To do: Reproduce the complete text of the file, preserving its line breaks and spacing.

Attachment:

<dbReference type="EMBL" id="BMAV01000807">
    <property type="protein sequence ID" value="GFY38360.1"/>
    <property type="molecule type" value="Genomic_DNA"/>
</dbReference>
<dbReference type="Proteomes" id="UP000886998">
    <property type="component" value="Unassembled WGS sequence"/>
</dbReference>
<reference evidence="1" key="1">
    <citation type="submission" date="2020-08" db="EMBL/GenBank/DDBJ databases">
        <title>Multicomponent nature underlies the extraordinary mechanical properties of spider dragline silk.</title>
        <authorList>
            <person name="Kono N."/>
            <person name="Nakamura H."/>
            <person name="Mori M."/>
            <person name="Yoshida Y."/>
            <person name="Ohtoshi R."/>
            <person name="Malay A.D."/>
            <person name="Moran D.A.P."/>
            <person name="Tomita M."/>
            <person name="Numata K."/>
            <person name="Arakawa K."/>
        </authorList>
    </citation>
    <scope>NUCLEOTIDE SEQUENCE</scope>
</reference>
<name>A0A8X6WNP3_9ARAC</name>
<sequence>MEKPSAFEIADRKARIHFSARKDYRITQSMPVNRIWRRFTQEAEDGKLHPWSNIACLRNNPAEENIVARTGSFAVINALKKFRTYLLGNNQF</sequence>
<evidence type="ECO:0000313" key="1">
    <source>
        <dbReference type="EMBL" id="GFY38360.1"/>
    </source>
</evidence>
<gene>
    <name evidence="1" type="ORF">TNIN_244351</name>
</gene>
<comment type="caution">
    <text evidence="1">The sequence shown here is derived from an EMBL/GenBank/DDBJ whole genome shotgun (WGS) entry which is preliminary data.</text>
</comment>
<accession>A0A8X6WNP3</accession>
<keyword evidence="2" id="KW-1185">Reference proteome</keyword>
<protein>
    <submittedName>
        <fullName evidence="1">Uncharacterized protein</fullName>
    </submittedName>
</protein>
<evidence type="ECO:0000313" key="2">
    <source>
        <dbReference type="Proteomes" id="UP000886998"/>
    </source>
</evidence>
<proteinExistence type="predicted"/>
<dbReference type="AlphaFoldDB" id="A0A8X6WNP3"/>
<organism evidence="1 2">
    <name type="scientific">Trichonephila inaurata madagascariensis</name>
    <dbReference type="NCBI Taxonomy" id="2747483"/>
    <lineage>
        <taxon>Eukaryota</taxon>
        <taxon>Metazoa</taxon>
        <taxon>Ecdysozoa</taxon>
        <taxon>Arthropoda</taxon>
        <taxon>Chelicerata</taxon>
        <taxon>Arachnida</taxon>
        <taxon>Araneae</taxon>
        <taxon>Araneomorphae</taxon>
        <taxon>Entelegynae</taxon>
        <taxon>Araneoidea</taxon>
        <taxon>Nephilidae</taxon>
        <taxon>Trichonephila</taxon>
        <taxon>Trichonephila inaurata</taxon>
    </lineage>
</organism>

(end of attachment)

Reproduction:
<dbReference type="EMBL" id="BMAV01000807">
    <property type="protein sequence ID" value="GFY38360.1"/>
    <property type="molecule type" value="Genomic_DNA"/>
</dbReference>
<dbReference type="Proteomes" id="UP000886998">
    <property type="component" value="Unassembled WGS sequence"/>
</dbReference>
<reference evidence="1" key="1">
    <citation type="submission" date="2020-08" db="EMBL/GenBank/DDBJ databases">
        <title>Multicomponent nature underlies the extraordinary mechanical properties of spider dragline silk.</title>
        <authorList>
            <person name="Kono N."/>
            <person name="Nakamura H."/>
            <person name="Mori M."/>
            <person name="Yoshida Y."/>
            <person name="Ohtoshi R."/>
            <person name="Malay A.D."/>
            <person name="Moran D.A.P."/>
            <person name="Tomita M."/>
            <person name="Numata K."/>
            <person name="Arakawa K."/>
        </authorList>
    </citation>
    <scope>NUCLEOTIDE SEQUENCE</scope>
</reference>
<name>A0A8X6WNP3_9ARAC</name>
<sequence>MEKPSAFEIADRKARIHFSARKDYRITQSMPVNRIWRRFTQEAEDGKLHPWSNIACLRNNPAEENIVARTGSFAVINALKKFRTYLLGNNQF</sequence>
<evidence type="ECO:0000313" key="1">
    <source>
        <dbReference type="EMBL" id="GFY38360.1"/>
    </source>
</evidence>
<gene>
    <name evidence="1" type="ORF">TNIN_244351</name>
</gene>
<comment type="caution">
    <text evidence="1">The sequence shown here is derived from an EMBL/GenBank/DDBJ whole genome shotgun (WGS) entry which is preliminary data.</text>
</comment>
<accession>A0A8X6WNP3</accession>
<keyword evidence="2" id="KW-1185">Reference proteome</keyword>
<protein>
    <submittedName>
        <fullName evidence="1">Uncharacterized protein</fullName>
    </submittedName>
</protein>
<evidence type="ECO:0000313" key="2">
    <source>
        <dbReference type="Proteomes" id="UP000886998"/>
    </source>
</evidence>
<proteinExistence type="predicted"/>
<dbReference type="AlphaFoldDB" id="A0A8X6WNP3"/>
<organism evidence="1 2">
    <name type="scientific">Trichonephila inaurata madagascariensis</name>
    <dbReference type="NCBI Taxonomy" id="2747483"/>
    <lineage>
        <taxon>Eukaryota</taxon>
        <taxon>Metazoa</taxon>
        <taxon>Ecdysozoa</taxon>
        <taxon>Arthropoda</taxon>
        <taxon>Chelicerata</taxon>
        <taxon>Arachnida</taxon>
        <taxon>Araneae</taxon>
        <taxon>Araneomorphae</taxon>
        <taxon>Entelegynae</taxon>
        <taxon>Araneoidea</taxon>
        <taxon>Nephilidae</taxon>
        <taxon>Trichonephila</taxon>
        <taxon>Trichonephila inaurata</taxon>
    </lineage>
</organism>